Chineme Okafor in Abuja
The 11 electricity Distribution Companies (Discos) in Nigeria’s power sector have decried the failure of the federal government to fulfill its promise to provide a N100 billion subsidy for the power sector after its privatisation in November 2013.
The Discos alleged said the government was responsible for the poor funding of the transmission section of the sector, a development, which they said has led to the huge load rejection frequently experienced.
A statement on this was provided by their umbrella body – the Association of Nigerian Electricity Distributors (ANED), on Monday in Abuja. It was signed by ANED’s Director of Advocacy and Research, Mr. Sunday Oduntan.
Oduntan stated that the government, which holds 40 per cent equity in the power companies had agreed to provide many intervention measures in the performance agreement the Discos signed with the Bureau of Public Enterprises (BPE) during the privatisation process.
“To date, the government has not met the privatisation transaction foundational requirements of providing N100 billion in subsidies, payment of MDA (Ministries, Departments and Agencies) electricity obligations, ensuring that the Discos have debt free financial books, and implementing a cost reflective tariff,” he said in the statement.
On the transmission constraints, ANED doubted if the N50billion appropriated for TCN in the 2016 budget was released by half, adding: “This funding level is even more pitiful when, especially, measured against TCN’s estimate of $7.5 billion for its five-year expansion plan that is expected to take us to 10,000 megawatt (MW), from our current 4,500MW.”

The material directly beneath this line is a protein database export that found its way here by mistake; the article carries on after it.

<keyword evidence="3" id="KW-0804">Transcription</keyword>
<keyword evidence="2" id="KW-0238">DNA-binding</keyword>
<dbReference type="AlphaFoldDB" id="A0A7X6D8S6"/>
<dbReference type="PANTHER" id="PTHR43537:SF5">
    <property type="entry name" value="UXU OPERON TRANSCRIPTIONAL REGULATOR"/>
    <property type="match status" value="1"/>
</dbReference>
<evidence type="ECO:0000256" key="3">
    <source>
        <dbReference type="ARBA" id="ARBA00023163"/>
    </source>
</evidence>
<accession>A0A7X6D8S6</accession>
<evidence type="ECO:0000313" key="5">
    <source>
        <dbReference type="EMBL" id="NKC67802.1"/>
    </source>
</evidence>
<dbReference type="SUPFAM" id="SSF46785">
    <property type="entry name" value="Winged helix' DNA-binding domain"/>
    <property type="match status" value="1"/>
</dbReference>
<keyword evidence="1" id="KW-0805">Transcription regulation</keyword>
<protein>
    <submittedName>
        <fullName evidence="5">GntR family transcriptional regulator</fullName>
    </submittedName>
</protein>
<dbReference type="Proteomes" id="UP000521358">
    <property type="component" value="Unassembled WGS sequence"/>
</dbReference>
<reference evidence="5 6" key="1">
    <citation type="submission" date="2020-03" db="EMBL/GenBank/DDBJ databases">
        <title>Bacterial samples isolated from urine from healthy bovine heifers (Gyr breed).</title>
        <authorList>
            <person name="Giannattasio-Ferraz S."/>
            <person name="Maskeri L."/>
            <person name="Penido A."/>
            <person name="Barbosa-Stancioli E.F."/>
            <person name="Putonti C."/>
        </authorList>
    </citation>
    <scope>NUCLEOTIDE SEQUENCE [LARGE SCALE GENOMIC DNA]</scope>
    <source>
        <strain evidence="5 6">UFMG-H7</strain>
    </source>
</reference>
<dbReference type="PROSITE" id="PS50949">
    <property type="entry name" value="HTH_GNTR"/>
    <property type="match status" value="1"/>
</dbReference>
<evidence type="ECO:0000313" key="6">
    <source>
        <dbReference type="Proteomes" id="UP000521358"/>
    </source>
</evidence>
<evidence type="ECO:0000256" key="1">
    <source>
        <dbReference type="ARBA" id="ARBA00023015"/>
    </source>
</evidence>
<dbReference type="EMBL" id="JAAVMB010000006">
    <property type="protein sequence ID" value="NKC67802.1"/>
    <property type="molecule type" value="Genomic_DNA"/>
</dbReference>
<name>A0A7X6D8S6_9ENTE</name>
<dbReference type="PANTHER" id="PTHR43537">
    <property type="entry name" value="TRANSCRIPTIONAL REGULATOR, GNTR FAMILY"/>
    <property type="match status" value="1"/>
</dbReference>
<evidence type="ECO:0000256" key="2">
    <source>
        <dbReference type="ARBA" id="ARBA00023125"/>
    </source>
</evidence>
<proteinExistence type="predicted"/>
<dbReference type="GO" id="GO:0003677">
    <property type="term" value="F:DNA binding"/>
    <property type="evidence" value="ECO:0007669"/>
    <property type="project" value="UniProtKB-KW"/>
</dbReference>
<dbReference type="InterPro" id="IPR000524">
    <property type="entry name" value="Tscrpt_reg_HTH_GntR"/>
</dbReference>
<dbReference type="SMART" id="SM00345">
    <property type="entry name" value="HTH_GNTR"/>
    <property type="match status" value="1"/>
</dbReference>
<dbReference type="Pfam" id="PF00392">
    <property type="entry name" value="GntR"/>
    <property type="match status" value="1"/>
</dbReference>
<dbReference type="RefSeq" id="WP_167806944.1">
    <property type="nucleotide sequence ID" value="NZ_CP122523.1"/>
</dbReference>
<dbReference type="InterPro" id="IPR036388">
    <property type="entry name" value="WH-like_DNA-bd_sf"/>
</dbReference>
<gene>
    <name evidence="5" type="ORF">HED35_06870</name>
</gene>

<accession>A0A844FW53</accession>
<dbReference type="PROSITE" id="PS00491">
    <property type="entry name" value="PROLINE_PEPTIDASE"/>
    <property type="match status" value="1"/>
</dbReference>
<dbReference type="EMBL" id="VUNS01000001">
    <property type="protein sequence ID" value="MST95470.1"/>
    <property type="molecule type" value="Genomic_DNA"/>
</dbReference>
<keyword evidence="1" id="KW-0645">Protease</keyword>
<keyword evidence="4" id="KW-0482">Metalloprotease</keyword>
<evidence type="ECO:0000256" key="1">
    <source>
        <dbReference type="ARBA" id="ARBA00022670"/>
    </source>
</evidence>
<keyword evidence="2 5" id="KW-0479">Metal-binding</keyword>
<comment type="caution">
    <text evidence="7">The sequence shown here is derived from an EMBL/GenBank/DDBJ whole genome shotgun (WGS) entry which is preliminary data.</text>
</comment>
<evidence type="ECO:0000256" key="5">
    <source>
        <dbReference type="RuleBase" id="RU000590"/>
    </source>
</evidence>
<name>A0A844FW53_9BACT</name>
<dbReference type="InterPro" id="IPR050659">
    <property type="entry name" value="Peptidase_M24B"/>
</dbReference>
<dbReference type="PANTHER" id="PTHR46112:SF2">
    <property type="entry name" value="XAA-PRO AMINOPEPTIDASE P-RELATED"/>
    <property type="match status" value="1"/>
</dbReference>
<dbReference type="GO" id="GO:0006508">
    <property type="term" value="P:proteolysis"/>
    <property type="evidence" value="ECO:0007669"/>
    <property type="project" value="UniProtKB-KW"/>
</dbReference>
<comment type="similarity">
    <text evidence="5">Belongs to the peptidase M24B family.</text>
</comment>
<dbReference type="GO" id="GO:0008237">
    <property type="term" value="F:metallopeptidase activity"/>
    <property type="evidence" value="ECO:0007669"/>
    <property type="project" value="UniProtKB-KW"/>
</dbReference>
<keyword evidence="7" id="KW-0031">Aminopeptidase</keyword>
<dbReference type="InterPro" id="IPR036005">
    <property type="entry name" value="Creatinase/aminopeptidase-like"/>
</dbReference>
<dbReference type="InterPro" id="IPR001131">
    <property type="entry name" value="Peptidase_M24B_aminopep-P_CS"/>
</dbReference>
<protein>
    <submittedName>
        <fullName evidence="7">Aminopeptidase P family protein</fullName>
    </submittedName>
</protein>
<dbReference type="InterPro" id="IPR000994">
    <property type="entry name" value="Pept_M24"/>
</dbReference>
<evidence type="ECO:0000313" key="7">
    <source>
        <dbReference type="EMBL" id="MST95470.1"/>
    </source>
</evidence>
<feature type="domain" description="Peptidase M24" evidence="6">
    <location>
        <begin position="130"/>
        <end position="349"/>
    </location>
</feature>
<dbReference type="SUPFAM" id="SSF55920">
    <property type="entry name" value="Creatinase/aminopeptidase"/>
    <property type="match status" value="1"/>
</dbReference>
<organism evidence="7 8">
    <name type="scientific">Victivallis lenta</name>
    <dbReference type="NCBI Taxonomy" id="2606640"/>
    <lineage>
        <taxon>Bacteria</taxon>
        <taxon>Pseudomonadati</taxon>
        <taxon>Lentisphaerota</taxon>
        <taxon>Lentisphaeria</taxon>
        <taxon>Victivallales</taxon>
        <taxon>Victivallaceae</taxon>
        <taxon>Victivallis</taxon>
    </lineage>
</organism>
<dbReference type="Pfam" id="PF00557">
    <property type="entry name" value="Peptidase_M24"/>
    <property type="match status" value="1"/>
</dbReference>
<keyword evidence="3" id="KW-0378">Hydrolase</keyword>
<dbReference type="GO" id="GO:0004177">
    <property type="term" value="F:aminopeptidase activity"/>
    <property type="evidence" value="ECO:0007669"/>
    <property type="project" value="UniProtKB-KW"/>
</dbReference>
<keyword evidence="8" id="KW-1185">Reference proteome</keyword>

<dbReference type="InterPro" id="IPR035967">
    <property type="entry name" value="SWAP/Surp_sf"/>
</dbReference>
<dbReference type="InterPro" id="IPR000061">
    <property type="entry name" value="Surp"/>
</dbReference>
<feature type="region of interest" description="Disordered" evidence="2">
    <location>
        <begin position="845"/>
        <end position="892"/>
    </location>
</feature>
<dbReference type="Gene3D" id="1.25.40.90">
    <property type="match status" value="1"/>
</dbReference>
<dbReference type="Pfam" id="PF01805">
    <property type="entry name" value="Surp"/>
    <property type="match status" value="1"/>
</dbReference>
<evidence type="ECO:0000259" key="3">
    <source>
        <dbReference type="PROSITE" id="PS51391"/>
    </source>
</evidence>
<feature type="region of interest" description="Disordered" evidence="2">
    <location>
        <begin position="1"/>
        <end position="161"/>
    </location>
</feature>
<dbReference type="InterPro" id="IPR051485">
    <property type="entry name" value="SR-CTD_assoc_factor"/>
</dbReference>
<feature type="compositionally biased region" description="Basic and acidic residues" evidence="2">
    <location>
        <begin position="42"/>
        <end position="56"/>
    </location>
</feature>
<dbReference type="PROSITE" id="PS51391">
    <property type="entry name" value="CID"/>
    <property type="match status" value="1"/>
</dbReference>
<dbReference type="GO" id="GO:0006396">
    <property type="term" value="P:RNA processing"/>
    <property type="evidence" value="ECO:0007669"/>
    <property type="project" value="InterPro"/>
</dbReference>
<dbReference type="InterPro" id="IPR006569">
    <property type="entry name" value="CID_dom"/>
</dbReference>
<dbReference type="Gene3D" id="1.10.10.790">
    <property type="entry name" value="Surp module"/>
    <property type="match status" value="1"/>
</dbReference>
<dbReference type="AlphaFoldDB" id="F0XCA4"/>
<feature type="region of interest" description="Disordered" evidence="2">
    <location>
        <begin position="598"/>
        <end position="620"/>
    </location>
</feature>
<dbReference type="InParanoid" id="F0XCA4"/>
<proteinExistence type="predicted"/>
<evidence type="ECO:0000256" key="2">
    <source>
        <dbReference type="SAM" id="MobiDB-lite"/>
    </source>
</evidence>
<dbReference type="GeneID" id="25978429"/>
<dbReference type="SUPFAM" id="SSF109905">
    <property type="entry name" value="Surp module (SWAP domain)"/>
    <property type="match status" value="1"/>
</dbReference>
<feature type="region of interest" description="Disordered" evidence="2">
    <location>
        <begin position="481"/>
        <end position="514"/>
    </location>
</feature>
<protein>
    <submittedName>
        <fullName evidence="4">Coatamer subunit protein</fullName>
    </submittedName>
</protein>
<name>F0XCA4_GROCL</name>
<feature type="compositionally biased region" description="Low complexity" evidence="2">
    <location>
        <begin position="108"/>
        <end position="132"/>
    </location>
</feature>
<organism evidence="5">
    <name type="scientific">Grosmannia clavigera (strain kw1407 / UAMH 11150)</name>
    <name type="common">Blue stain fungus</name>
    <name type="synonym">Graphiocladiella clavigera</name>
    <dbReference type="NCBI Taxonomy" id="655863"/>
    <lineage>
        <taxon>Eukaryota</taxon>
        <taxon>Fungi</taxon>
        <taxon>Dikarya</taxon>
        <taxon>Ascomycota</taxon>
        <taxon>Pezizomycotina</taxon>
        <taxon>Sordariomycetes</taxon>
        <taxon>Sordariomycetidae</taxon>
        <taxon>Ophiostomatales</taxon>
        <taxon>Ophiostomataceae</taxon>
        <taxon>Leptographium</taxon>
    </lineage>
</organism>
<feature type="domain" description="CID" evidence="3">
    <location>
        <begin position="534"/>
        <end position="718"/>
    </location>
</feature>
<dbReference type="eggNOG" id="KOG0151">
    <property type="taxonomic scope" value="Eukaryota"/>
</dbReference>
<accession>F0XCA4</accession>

The Discos noted that they can only recover their costs of operation when they have more energy delivered by the Transmission Company of Nigeria (TCN) in areas where they have customers, as against claims that the TCN often deliver energies to areas they do not want.
They further queried in the statement: “Should the Discos have to suffer financial losses due to the limitations associated with TCN’s wheeling constraints?”
ANED equally said that TCN which is still a public utility, “has remained underfunded over several decades.”
It added: “Such limited or underfunding has resulted in poor transmission infrastructure and planning, with the consequences of grid instability and limited wheeling capacity, adversely impacting the distribution and generation of electricity.”
They decried the continued shortage in TCN funding, saying it impedes the Discos’ ability to distribute power and has led to crashes in power turbines of generation companies (Gencos) because of TCN’s consistent requests on Gencos to shut down their units to avoid system collapses.